And that was it.  Already it feels a bit less like a laundry list and a bit more like an actually task, or favor, I'm doing for someone.  But now, how to measure the reward?  Well, obviously you now provide your reward over a range.  And in the case of discrete rewards, you break it up into categories.  You get this reward if you save only one, this slightly better reward if you save X, and this quite good reward if you save Z.  And of course, Advisor Duskdawn gives you an appropriate reply based on how much you decide to do for her.  Now, of course, in this day and time of every bit of information being instantly available in online databases, if the scale is a flat scale, people will quickly record how many you have to kill to get the highest reward, everyone will consider that to be the only acceptable solution, and you're right back to where you started - killing 10 rats (or saving 10 fawns).  And that's where part 2 of my quest revamp comes in.

Situational Awareness
It's a relatively trivial thing to track the average lifetime of mobs in an area.  MMO's do this all the time right now, and adjust the spawn rates to compensate, so in a heavily farmed area, mobs spawn more often.  So we hijack that exact same technology and give it to our NPC.  Instead of being blindly oblivious to the world around her, Advisor Duskdawn already actually knows how many fawns are in that area right now.  And she knows approximately how often they're being saved.  So when you go to "tell" her how many fawns you saved (recorded in your history that is), she doesn't reward you just based on a flat rate.  Instead, she rewards you based on an absurdly easy to determine metric of how many fawns you saved versus how many are actually available for saving.  So if you're playing on the first day of the expansion, the zone is overrun by players, and you're lucky to find any, when you go to turn in three saved fawns, she thanks you profusely, and says "I guess there weren't as many fawns as perhaps I thought there would be.  So thank you so much for saving those that you found!"  But if you're playing a year after the game has launched, and the woods are teaming with fawns to save, and you turn in those same three, she sniffs in disdain and tells you in the way that only blood elves can say, "I hope you didn't put yourself out too much."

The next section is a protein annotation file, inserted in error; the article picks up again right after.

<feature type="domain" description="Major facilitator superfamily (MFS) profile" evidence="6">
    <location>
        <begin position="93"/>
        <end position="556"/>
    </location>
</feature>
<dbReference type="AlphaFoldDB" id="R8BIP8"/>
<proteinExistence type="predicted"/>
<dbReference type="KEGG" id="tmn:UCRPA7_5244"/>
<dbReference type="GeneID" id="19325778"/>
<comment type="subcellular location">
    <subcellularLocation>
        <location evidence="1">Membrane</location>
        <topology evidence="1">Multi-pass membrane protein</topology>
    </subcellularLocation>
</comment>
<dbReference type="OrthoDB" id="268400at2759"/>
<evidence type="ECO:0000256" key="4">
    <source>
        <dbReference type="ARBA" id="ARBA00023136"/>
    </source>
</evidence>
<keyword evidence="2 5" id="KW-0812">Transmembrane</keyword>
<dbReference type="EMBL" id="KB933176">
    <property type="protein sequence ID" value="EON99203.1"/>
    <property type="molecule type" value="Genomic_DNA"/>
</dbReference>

By removing the specific nature of the quests, and by adding the situational awareness tech in, we've accomplished three really important goals.  First, as I mentioned before, suddenly it feels less like a laundry list, and more like an actual favor.  Two, it prevents the database bots from instantly trivializing the objectives, because the objectives vary based on the current condition of the game.  And three, it presents the illusion of an amazingly aware NPC that suddenly feels far more alive, because she knows what's going on around her, to a certain extent.  And all of this done using technology that's already in the game. 

So that's my idea. I have more refinements, and modifications I'd like to tinker with, but this post is already long enough, and gets the essential point across.  What do you think?  Would the less certainty and variable rewards make you feel more immersed?  Or would the uncertain of not always know exactly how many you had to kill (save) to get the absolute maximum award possible drive you crazy?  Please drop some comments here, or in the blog, and re-share on Google Plus if you think it's worth a read!